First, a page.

Jan. 19, 2009
Rome, Ga. - There were no lush, green soccer fields to learn on. For two young Americans, the dirt and sand of Africa served as their training ground growing up - and Ryan and Kyle Timberlake wouldn't have had it any other way.
It was normal for the brothers who count the blessings they've had as sons of missionaries and who have infused faith and family on another continent. They also know that they have just as much a home at Shorter College, where they have made soccer a family affair and stand as a clear example of just how far the Hawks' program has come over the past few years.
"They're great kids," Shorter coach Josh Severns said of the Timberlake brothers, who played a key role in helping the Hawks capture their first-ever regular season conference championship last fall and will return this year for their final season hoping to add to the success. "They love the team and they love to play."
The love is certainly one that was embraced from the jungles of Gabon and the war-torn Ivory Coast, to the centuries-old city of Dakar in Senegal, where they lived with their parents Jim and Shari Timberlake as the couple moved from country to country on the western coast of Africa working for the Christian Missionary Alliance.
"We were moving all the time," Ryan said, "but you get used to it."
Ironically, the move back to the United States and to Shorter came through the family for the brothers, whose maternal grandparents live in Georgia - they were missionaries for 40 years, Ryan points out - as do an aunt and an uncle.
When Ryan was ready to head to college, he selected Shorter where his cousin, Brian Arnold, played and eventually graduated from in 2007.
"I just wanted to play," Ryan said.
A year later, Ryan suggested to Severns in the coach's first year with the Hawks to bring Kyle to Shorter.
"Just receiving a video of Kyle from Ryan was a bit of a task in itself," Severns said, "and it's very tough to call Africa."
"I looked around and it just seemed like the best place for me," Kyle said of his decision to attend Shorter. "I wanted to go to a college that was small."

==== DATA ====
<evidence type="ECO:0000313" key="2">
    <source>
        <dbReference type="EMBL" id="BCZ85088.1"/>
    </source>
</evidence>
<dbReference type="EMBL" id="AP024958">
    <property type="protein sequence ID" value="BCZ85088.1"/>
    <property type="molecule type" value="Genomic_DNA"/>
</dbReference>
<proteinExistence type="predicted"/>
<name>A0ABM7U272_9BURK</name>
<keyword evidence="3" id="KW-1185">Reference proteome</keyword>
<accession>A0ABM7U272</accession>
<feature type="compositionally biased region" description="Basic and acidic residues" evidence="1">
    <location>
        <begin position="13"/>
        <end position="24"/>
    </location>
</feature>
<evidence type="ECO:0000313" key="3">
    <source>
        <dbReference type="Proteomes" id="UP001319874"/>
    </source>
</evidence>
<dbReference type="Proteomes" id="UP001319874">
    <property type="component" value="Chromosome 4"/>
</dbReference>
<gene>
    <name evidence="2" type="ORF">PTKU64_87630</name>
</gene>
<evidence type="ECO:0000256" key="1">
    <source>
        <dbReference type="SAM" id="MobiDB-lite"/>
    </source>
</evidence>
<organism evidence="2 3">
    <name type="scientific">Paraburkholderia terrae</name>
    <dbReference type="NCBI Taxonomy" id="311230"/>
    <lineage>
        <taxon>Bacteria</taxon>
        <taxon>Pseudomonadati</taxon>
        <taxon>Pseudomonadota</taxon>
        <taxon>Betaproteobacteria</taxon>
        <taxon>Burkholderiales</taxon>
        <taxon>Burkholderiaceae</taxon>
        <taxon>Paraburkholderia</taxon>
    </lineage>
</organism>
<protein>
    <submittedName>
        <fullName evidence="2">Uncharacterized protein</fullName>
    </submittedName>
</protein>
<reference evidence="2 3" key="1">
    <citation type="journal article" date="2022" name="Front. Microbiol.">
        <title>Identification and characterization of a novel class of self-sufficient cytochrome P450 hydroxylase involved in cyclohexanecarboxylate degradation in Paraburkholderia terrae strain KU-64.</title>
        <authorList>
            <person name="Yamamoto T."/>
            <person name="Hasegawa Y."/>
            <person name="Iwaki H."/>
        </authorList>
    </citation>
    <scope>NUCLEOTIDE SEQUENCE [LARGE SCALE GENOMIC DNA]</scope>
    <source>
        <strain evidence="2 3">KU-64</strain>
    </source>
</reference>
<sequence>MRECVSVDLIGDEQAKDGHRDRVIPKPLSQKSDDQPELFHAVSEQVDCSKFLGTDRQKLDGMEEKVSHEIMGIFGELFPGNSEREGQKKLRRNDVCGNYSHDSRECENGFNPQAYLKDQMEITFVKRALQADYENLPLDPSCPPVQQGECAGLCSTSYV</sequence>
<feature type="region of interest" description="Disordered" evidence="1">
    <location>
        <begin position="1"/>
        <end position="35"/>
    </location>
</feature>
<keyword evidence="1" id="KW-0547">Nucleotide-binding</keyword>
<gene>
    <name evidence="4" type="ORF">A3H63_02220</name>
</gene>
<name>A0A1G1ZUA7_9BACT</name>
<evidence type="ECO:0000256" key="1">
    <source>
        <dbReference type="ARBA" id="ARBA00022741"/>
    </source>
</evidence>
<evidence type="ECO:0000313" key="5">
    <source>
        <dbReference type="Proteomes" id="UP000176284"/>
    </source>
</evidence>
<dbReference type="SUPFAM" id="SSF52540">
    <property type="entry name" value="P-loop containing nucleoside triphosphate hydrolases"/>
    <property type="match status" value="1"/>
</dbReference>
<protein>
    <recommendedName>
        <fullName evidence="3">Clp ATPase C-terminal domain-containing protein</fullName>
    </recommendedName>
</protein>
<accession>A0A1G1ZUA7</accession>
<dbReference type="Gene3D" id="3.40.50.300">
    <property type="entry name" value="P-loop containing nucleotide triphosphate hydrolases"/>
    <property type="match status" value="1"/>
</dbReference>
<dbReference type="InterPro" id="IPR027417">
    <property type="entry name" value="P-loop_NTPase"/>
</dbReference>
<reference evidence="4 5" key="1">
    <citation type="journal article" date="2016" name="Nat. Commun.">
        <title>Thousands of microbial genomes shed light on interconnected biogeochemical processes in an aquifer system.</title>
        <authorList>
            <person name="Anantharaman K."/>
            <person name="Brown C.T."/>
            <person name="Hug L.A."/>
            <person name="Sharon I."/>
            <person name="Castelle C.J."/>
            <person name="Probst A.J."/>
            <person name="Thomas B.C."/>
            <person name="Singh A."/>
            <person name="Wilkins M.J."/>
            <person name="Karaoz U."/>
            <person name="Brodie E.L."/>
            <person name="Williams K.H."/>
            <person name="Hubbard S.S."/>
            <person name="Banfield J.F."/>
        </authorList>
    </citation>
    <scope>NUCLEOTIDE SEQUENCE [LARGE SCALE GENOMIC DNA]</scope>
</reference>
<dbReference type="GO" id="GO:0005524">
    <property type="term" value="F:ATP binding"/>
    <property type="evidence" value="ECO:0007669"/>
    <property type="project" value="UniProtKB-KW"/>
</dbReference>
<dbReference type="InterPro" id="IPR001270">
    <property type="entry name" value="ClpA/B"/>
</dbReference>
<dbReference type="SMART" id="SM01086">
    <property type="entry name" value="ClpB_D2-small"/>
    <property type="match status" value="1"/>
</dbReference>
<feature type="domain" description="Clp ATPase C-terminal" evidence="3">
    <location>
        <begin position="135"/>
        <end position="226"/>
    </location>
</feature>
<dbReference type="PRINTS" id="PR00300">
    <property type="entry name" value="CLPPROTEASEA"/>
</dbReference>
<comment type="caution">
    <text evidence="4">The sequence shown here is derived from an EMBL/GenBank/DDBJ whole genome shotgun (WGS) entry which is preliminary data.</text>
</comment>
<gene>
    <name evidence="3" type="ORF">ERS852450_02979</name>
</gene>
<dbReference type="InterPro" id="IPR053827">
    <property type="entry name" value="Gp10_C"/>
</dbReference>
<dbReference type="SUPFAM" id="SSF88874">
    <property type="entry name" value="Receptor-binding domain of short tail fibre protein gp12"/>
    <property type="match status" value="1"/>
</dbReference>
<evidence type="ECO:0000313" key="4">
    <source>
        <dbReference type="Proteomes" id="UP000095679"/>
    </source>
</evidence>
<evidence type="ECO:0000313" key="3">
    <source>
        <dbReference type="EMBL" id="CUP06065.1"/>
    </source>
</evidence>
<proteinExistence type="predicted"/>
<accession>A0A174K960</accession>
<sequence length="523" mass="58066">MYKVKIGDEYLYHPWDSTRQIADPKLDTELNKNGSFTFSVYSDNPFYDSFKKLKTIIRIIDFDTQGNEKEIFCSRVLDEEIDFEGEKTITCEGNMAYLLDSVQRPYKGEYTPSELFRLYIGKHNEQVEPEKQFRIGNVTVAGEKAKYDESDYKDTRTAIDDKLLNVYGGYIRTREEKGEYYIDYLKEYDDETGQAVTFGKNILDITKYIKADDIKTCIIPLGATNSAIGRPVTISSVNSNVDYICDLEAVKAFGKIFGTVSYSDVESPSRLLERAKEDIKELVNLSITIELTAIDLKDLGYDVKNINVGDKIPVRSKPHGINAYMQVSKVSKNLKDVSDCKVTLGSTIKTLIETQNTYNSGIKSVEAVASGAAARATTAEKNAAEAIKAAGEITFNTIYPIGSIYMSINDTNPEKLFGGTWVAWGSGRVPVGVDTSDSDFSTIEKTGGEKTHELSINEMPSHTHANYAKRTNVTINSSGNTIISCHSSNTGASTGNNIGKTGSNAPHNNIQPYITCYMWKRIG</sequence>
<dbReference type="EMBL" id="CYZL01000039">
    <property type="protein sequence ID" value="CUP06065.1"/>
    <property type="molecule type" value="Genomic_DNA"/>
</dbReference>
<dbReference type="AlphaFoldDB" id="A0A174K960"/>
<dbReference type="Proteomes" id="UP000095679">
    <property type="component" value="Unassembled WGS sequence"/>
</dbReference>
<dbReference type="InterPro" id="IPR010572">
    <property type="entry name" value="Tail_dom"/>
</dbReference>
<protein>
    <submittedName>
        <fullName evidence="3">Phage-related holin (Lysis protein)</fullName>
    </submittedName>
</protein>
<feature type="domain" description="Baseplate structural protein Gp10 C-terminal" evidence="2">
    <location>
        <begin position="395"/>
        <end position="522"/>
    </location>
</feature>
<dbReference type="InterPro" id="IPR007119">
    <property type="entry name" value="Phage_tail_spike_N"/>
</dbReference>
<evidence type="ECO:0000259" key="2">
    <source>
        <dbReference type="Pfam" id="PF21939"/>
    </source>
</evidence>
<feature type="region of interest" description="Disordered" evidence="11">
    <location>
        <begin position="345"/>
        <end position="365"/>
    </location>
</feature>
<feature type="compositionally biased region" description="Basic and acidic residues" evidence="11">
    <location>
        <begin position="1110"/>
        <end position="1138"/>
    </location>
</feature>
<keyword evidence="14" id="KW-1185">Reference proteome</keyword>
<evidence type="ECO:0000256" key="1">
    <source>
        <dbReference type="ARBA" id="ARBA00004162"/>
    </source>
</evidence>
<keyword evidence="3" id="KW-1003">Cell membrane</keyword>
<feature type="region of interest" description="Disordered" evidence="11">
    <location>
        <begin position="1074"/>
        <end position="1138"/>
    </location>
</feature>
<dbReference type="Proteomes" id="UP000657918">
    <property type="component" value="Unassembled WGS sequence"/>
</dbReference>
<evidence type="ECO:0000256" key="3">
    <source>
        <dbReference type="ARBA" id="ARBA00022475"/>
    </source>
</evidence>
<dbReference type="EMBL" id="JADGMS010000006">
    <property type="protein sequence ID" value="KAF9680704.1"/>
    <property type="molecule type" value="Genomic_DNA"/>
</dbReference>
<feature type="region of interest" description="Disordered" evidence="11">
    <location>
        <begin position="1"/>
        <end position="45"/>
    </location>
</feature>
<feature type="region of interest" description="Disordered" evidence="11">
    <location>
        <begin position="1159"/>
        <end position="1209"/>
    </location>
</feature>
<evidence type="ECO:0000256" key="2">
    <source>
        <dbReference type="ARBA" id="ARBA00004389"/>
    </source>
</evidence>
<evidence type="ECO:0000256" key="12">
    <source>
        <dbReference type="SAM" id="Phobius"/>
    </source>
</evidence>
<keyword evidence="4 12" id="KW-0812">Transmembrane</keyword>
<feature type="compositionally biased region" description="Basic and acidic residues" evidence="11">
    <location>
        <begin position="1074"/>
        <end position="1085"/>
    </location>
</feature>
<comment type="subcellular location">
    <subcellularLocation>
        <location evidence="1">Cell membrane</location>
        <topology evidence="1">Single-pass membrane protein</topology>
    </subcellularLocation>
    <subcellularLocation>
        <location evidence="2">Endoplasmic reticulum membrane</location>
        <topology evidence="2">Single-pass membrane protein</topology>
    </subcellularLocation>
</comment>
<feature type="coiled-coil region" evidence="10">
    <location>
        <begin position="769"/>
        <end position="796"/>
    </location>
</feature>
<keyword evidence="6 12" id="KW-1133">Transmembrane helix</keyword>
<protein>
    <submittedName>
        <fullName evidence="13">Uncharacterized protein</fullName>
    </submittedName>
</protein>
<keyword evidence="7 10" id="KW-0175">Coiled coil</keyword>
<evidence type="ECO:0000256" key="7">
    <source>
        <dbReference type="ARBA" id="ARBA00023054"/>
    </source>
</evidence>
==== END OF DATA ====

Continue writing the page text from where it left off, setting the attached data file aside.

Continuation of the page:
The re-unification of the brothers has given the Hawks a potent combination in more ways than one.
Ryan, who had to sit out his sophomore year - Kyle's freshman season - with an injury has become a mainstay for the team on the wing and as a forward, while Kyle has emerged as a dangerous center midfielder where he earned All-Southern States Athletic Conference First Team honors last year.
The two have the brains to go along with the feet as they were named to the SSAC All-Academic team in the fall, while Kyle also earned NAIA Scholar-Athlete recognition and was named to the SSAC Champions of Character team.
"Both have gained a lot of experience over the last couple of years," Severns said, "and that experience came to the forefront last fall."
"There's more short passing and speed," Ryan said about the differences between the style of soccer played in Africa, where speed and skill are trademarks, and American. "(When I came here) it was aggressive. Over here, players come after you hard. Over there they respect you more and mark you more. It took the first half of the season my freshman year to get used to it."
"You don't have a lot of time to do things with the ball," Kyle added.
For Severns, having two players who can bring an African style of the game to Shorter is a big plus, especially when they walk on to any pitch.
"They can handle the ball and play on any surface," the coach pointed out.
The brothers are still pondering what the future has in store for them, one that still has two more brothers - Tyler graduates from high school in Dakar this year and Cory, Kyle says, may be the best of the four - hoping to join their older siblings.
Ryan will graduate next December with a degree in business administration and Kyle on track to graduate in 2010 with a degree in sports management.
And even though they have thought about following in their parents' footsteps as missionaries - for Ryan it's a "maybe" and for Kyle it's "possible" - both would like to return to Africa.
"We'd both like to go back there," said Ryan.
But there are immediate goals first, both brothers point out, goals that involve the sport that has taken them from one land to another and has placed them at a school and on a team they feel are family.
Said Ryan: "We want to go out with a bang."